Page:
Michael Marks

(aka) Mike Marks

(aka) Mikel Marks


Born: Sep 1852 in Russia

Died: 1941 in ?

Father: ?

Mother: ?

Family #1

Spouse/Partner: Lottie Schmetgall (1851 – 1924)

Married: Bet 1876 and 1881 in ?

Child: John Marks ( – )

Child: Ferdinand Marks ( – )

Child: Edward K. Marks (1882 – 1963)

Child: Maria Marks (1886 – )

Child: Leopold Marks (1891 – )


Michael and Lote immigrated to the United States in 1883, 1885 or 1887. (The U.S. Census records differ.) This may have included both Edward and Maria, though different sources have different dates. He became a naturalized citizen of the United States in 1901.

They probably lived in New York for a time before 1900 (Leopold was born there) but I haven't found any record of this yet beyond family lore of son Edward selling newspapers in New York City.

By 1898, they were living in Dora (Otter Tail County, Minnesota). At this time, three children, Edward, Maria, and Leopold, were still living at home. In 1905 and 1910, only Leopold was at home.

The 1900 U.S. Census states that Michael and his parents were Russian, while the 1910 U.S. Census indicates they were Russian-Polish.

He was unable to read or write according to the 1910 U.S. census, but this is probably just a reference to English. By 1920 he was able to able to read and write.

Change Date

This data was last changed on 13 Apr 2009, and is stored in datafile B.

Primary and Secondary Sources

(see About Sources)

1900 U.S. Federal Census (Population Schedule)
National Archives and Records Administration. [applies to name, birth, marriage, notes]
1905 Minnesota State Census
[applies to name, birth, notes]
1910 U.S. Federal Census (Population Schedule)
National Archives and Records Administration. [applies to alias, marriage, notes]
1920 U.S. Federal Census (Population Schedule)
National Archives and Records Administration. [applies to alias, marriage, notes]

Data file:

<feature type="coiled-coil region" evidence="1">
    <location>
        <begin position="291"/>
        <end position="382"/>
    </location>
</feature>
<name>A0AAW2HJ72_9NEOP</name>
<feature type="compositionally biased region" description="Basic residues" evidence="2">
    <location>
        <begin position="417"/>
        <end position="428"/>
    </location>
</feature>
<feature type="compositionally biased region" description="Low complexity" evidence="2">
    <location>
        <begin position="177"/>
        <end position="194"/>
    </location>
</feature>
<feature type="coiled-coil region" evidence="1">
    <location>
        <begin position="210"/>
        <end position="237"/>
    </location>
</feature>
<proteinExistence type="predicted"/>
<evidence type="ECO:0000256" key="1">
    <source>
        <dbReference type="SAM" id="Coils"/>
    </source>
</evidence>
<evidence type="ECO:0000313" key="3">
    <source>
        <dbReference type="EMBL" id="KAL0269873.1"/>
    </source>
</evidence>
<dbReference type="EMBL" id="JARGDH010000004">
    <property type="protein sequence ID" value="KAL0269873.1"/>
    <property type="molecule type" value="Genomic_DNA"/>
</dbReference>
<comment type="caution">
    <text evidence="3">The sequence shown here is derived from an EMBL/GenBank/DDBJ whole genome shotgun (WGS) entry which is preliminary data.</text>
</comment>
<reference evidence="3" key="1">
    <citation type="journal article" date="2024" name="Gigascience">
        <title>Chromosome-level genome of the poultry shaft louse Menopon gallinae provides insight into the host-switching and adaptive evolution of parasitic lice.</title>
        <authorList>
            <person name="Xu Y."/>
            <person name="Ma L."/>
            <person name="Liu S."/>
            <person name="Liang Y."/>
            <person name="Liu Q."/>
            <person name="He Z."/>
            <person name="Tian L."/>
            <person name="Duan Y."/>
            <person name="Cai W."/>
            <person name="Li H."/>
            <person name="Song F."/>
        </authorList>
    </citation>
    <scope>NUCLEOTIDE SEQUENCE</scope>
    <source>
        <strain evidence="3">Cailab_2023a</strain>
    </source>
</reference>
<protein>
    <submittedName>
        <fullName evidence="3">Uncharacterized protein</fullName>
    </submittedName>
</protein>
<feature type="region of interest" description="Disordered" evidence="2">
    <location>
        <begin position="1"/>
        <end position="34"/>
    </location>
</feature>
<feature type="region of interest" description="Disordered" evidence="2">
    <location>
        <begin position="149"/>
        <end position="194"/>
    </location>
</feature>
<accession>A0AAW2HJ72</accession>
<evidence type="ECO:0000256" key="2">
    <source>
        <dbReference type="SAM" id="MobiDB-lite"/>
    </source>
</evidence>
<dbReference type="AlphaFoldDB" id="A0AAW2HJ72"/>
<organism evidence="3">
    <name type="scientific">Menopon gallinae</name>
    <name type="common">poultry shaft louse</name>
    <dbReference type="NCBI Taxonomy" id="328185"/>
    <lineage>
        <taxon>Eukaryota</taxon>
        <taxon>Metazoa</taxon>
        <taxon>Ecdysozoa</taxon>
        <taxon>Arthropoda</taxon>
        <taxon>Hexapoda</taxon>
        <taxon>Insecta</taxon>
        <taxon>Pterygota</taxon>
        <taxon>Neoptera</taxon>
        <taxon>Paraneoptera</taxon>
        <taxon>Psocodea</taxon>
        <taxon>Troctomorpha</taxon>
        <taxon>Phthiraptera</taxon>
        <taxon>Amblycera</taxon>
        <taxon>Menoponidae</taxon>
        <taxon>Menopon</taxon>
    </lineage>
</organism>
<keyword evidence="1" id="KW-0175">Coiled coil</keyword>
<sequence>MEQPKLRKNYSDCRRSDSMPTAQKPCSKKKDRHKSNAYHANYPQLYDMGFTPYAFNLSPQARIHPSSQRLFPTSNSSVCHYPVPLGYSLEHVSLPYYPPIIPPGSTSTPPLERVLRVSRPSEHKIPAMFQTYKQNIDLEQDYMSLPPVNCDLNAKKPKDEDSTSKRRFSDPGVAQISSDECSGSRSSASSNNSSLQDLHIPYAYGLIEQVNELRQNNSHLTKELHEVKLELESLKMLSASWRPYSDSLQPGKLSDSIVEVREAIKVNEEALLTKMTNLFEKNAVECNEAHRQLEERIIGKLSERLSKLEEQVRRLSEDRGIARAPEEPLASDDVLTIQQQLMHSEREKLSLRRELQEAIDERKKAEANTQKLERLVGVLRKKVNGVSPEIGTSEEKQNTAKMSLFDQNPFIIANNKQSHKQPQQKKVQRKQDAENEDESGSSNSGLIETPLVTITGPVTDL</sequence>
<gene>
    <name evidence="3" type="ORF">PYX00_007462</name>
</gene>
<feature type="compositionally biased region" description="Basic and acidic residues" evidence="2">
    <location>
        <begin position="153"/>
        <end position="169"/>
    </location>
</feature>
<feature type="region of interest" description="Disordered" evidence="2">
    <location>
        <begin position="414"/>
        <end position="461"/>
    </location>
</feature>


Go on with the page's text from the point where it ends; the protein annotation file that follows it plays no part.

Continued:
Interview (<private> Johnson)
Inteview, letter, notes, etc. [applies to death, notes]

Research Notes (source comments, unreliable information)

He was probably naturalized about 1900, based on his son Edward's draft registration for WWI, and Edward's naturalization certificate. The draft registration indicates Edward became a citizen by his father's naturalization, which occurred before Edward became an adult ("Before Registrant's Majority").

Family lore indicates Mikel was born on 3 Jan 1856. This is in line with the 1905 Minnesota State census, which gives his age as 49.

The 1900 U.S. Census shows that Michael's son-in-law Rudolph Galkowski (born Jun 1875 in Russia, married 1 year) was also living with them. However, it is unclear who his wife was, as Maria was only 14. Rudolph's wife may have been another (unknown) child of Mikel.

The 1900, 1910, and 1920 U.S. Census records are in disagreement over certain details. Specifically:

  • In 1900 his name was given as Michael, in 1910, he was Mikel, in 1920 he was just Mike. However, this is a minor change and could easily be personal choice or mistakes by the census taker.
  • In 1900 Michael and both parents were Russian, in 1910 and 1920 they were Russian-Polish. This may just be "more information" in 1910 and 1920.
  • The 1900 census give a birth date of Sep 1852, for an age of 47 at the time of the census. The 1910 census is barely intelligible, but seems to indicate an age of 55 or 56, a difference of one or two years. However, it could also be 58, which is still a bit off as the census was taken in April. In 1920 it was 68, also off as the census was taken in January.
  • The 1900 census give a marriage length of 23 years, putting the date sometime in 1876 or 1877. The 1910 census reports it as 29 years, for a date in 1880 or 1881.

There is a passenger record for a Michael Marks of the right age (given as 34), having left Hamburg on 26 Feb 1887 to New York (via Glasgow). His residence was given as Lossati, Russland, and his occupation was simply "worker." The ship name was the "Prague". His only listed "household member" on the trip was Ferdinand Marks (brother?) born about two years earlier.